In ordinary times, I would think the controversy over January 6th would be enough to put people off Trump even if they sympathized with him or thought he actually won the election. These are not ordinary times, and the administration has mishandled the situation so badly that I’m not sure he hasn’t gained support from the ordeal. From the beginning Trump brought disillusioned people who hadn’t been voting or political into the process and it’s hard to say how many they are and impossible to say if he’s gained since then.
Then there’s the fact we could have as many as four third party candidates. We could see basically anything from a repeat of 2020 to something like the 1860 election where four different candidates won electors in a bitterly divided country. So far as I’m concerned, we’re in uncharted territory. I won’t believe much of anything until the election, and I’ll probably still have my doubts afterwards.

Daniel P
Daniel P
5 months ago
Reply to  Steve Jolly

So, here is why I think Trump will win the general, or at least some of why.

First, he has, as far as I know, never lead in national polling until now. Not 2016. Not 2020. Yet, he over performed both times by 3 to 5 points. He won in 2016 and came very very close in 2020. He now leads by 3 points.

Second, he does not need to win the popular vote, just the electoral college. Right now he is winning in all the swing states and dominantly in most of them.

I sincerely doubt we are going to have large swings in the polls or in ultimate votes. These candidates are both well known, they are known quantities. Nothing new is gonna pop out about either one of them. People know what they think of them already.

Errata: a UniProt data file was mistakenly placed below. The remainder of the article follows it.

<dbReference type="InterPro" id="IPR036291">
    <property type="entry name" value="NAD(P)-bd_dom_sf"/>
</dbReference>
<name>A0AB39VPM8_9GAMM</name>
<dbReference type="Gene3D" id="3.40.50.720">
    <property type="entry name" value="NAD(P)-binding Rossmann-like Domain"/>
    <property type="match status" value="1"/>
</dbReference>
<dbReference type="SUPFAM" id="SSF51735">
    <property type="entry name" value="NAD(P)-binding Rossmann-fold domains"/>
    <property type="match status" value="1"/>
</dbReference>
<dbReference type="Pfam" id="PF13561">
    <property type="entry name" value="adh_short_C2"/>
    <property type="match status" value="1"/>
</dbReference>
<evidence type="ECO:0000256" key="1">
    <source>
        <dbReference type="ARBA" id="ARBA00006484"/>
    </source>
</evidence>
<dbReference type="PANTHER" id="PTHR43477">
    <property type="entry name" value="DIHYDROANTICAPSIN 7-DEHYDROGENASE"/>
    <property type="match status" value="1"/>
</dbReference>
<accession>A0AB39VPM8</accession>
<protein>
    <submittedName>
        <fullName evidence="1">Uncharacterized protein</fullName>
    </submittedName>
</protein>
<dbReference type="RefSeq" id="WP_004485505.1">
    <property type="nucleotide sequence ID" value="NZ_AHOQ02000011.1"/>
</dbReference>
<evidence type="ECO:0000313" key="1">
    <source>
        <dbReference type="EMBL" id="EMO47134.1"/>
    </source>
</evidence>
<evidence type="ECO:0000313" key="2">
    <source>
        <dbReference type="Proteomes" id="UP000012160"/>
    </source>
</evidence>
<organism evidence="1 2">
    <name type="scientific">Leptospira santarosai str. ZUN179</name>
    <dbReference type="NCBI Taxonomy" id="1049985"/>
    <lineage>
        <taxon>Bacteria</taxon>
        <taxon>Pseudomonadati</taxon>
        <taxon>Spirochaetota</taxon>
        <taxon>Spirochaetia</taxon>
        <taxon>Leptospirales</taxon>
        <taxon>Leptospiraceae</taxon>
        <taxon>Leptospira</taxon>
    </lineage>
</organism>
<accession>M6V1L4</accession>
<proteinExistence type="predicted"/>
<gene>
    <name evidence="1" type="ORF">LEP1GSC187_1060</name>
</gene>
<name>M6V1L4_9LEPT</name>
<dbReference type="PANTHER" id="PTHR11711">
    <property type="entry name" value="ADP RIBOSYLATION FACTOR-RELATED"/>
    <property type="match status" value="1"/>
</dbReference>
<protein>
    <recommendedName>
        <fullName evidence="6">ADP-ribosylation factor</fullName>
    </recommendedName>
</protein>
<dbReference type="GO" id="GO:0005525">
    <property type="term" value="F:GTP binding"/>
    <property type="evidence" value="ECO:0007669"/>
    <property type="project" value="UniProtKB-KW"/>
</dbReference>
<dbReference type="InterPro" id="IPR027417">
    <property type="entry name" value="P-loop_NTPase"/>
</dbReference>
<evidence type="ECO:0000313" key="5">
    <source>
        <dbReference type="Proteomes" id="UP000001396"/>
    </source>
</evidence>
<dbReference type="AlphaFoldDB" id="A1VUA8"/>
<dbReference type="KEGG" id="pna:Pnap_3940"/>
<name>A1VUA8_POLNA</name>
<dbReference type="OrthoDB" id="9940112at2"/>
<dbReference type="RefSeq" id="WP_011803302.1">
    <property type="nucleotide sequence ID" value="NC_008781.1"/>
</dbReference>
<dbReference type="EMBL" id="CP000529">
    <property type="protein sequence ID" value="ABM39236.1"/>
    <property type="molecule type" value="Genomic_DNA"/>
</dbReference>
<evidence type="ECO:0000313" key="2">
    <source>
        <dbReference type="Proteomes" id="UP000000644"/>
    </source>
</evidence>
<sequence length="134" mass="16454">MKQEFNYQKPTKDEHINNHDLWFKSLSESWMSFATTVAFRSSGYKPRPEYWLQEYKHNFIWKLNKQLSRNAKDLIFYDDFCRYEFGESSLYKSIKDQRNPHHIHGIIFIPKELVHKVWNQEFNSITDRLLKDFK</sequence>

The democrat coalition is fraying. It has been built on identity and now the interests of those identities are getting to be at odds with one another. Perfect example is the tension and lawsuits in Chicago with black people suiting the city over migrant benefits. Look at NYC for the same. We are seeing people starting to align based on economic interest and that benefits Trump. Further, there is a real lack of enthusiasm for Biden in the democrat party but Trump’s base is pumped and a lot of other republicans are just fed up with Biden and the progressives

I’ve reached a point where I am just about convinced that Trump could win from jail..

Steve Jolly
Steve Jolly
5 months ago
Reply to  Daniel P

I must say, I am cowed by your argument. I cannot dispute your logical reading of the facts. The only thing I can counter with is that nothing is certain. We don’t know that Trump will outperform polls again and a lot can happen between now and election day, but that’s not much of an argument, it’s more a prayer based on a combination of my personal distaste for the man’s bombastic personality and my fear of real violence from the other side and even more egregious uses of the legal system to stop him taking office doing irreparable harm to the nation.